Vehicle safety inspections save lives, reduce emissions, and improve vehicle reliability

Lesley Yates, AAAA Director of Government Relations and Advocacy info@aaaa.com.au

The average age of vehicles across Australia has increased to 10.6 years, and the ongoing new car supply issues, interest rate rises, and pressure on household expenditure may continue to age our fleet in the short term. The economic and social value of the car is beneficial to the consumer only if the vehicle is operating well, and as the vehicle ages, components reach their end of useful service life.
Regular inspections keep the car in safe working order, maintain the value of the asset, and promote consumer awareness of proper vehicle maintenance. For most these regular inspections occur during the logbook service – but for under-serviced vehicles, the roadworthy can be the one and only time for a trained technician to examine the safety systems.
The benefits of these inspections are clear, but what is the rationale for different regulatory regimes in every state and territory? Roadworthy certificate, pink slip, blue slip, e-Safety Check, Safety Certificate, Safety Inspection, Call-In Notice, Certificate of Roadworthiness…all refer to pretty much the same intent, if not the same process.
It will not be new information to anyone reading that the patchwork of vehicle inspection regulations across Australian states and territories is a mind-numbing exercise of ‘same, but different.’ In fact, no two states or territories are identical in their requirements, their process, or the fee.
The regimes vary from relaxed (only required for transferring from another state or lapsed registration for more than three months) to the strongest regime in New South Wales, which has a periodic inspection scheme for vehicles older than five years. The conditions that trigger a roadworthy vary, and so too does the process, the preconditions and of course, the set (government regulated) fee.
The situation may not be confusing to a car owner because vehicles are registered in a particular state and consumers are only exposed to the requirements of their own state governments. But the patchwork of contradictory systems means a great deal to workshops that operate nationally or across more than one state, as it adds to the cost of doing business, is hard to keep on top of the requirements and, as is the way with government regulations, the rules seem to change frequently and without adequate consideration of the consequences.
Offering these inspections is not an easy process for a qualified automotive workshop or the specific light vehicle technician either. Requirements include police checks, training, years of experience and a range of mandatory equipment that is checked and calibrated every 12 months. Then add in the random audits and the lack of fee indexation and inevitably, many are asking if it is a good business decision to continue to offer roadworthy inspections as a fee for service option.

There is also a level of frustration at unfairness and injustice. Have a look at some of the feedback and there are so many comments about individual cases of a workshop that will fail the roadworthy only to see someone else provide the slip, seemingly with no questions asked. The irony of most, if not all the state systems is compliant, registered workshops are audited frequently, and the non-complaint workshops rarely see an inspector and we see little enforcement action on the outliers.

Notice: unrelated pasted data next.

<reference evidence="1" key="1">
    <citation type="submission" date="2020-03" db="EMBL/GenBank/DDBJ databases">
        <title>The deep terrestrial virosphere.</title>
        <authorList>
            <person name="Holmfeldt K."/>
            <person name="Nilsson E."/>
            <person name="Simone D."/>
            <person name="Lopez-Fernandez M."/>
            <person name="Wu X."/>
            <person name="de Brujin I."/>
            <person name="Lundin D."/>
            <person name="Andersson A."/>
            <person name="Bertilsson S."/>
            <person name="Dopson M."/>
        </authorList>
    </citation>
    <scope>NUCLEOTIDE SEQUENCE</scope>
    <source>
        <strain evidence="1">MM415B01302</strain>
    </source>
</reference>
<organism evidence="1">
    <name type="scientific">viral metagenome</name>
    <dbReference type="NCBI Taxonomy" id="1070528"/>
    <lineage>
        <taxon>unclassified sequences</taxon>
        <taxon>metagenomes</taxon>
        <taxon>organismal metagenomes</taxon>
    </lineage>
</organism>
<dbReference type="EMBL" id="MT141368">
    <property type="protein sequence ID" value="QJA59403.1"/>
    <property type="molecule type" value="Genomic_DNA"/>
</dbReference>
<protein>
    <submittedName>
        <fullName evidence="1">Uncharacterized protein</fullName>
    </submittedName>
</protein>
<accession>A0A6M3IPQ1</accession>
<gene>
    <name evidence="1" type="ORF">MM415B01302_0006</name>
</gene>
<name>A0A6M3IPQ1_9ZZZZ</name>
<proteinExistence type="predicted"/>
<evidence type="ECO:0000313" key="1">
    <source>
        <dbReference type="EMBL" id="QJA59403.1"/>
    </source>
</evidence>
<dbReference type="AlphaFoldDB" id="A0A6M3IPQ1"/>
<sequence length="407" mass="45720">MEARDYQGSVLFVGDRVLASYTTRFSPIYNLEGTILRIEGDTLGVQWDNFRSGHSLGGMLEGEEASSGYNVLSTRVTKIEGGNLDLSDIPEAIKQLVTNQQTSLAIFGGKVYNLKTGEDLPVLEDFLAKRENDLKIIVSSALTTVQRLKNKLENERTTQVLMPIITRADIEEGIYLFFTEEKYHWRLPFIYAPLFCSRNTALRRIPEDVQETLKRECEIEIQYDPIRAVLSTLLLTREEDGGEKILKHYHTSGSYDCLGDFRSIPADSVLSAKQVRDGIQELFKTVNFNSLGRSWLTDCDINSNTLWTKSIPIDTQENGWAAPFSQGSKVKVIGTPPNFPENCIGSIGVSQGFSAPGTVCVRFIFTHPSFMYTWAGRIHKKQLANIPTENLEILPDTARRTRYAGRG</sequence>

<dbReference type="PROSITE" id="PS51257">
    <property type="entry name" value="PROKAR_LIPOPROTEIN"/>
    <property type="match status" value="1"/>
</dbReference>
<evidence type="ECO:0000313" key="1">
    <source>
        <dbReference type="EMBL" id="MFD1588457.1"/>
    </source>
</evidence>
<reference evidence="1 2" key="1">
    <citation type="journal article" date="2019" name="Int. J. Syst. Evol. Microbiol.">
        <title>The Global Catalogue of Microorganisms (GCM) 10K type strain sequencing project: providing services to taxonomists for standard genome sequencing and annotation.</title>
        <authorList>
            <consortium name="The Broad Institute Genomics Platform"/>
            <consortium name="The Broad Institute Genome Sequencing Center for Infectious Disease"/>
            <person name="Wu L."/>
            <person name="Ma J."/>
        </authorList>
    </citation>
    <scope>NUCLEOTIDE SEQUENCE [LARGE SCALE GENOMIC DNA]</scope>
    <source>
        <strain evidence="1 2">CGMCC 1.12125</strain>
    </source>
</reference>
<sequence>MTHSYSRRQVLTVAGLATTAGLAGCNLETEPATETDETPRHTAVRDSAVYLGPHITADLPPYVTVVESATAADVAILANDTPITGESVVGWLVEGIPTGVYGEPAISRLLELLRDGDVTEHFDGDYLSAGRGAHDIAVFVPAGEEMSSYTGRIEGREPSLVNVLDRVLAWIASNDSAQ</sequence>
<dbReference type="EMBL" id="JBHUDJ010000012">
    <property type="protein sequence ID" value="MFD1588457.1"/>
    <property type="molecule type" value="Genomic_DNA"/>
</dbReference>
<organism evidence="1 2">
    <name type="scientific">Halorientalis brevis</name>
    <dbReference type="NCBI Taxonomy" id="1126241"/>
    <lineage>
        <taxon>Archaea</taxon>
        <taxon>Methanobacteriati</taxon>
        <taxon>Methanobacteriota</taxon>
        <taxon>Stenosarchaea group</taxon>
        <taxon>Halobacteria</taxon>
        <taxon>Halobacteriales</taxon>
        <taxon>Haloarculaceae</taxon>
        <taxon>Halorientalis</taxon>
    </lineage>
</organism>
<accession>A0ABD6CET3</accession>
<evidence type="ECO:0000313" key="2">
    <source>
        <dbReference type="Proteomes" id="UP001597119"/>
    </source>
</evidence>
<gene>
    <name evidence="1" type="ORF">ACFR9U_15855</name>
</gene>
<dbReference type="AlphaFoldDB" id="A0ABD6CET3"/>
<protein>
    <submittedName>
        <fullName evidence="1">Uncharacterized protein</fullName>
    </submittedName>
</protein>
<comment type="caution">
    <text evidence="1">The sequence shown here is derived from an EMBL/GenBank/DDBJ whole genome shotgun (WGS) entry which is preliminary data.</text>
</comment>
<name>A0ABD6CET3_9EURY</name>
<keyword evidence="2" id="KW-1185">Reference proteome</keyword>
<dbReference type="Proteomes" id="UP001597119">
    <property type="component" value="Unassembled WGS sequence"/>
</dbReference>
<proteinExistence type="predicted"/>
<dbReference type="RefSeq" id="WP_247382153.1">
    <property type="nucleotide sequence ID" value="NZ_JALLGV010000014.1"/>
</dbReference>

We could whinge about the two clear injustices here: firstly, the fact that we are one country and surely, we can come to an agreement about what is a roadworthy, and what are the appropriate conditions that should trigger a roadworthy. Secondly, we could shake a fist at the stupidity of same make, same model, same age in different states with different safety check requirements and a somewhat arbitrary dollar figure attached that bears no resemblance to the actual work or the hourly rate for 2023. But the real injustice here is the missed opportunity to encourage safer vehicles and cleaner cars.
Frequent and appropriate community outrage about road safety rarely mentions the condition of the car or the tyres; while our community aspiration to own an EV or a Hybrid misses the opportunity to make our legacy fleet cleaner. And you can’t go a day without a complaint about traffic congestion and if you are on a freeway that has become a car park, it is probably due to a break down in the middle lane and there is a high probability that it is a (preventable) maintenance issue.
Without a logical, clear roadworthy system, we miss out on so much community benefit – better safety, cleaner air, increased reliability. But our roadworthy conversations are not about community benefit – frequently these conversations are about systems that are broken, poorly administered, under-costed and under-enforced.
What does a roadworthy include? When is it required? How much should it cost? These are simple questions that we are in the best position to answer. We could keep on this path; waiting for government to add more and more obligations to the good players, railing against the abysmal fee and the lack of consistency. Or maybe, nationally it is up to us as the automotive professionals to take up leadership on what is a best practice roadworthy scheme in the interests of safety, environment, and our quality of life.
It is time to step up and re-cast the conversation and formulate the answers that work for business and the motoring community.

If you want to lend your voice to our lobbying activities around this important regulatory issue, please contact us at advocacy@aaaa.com.au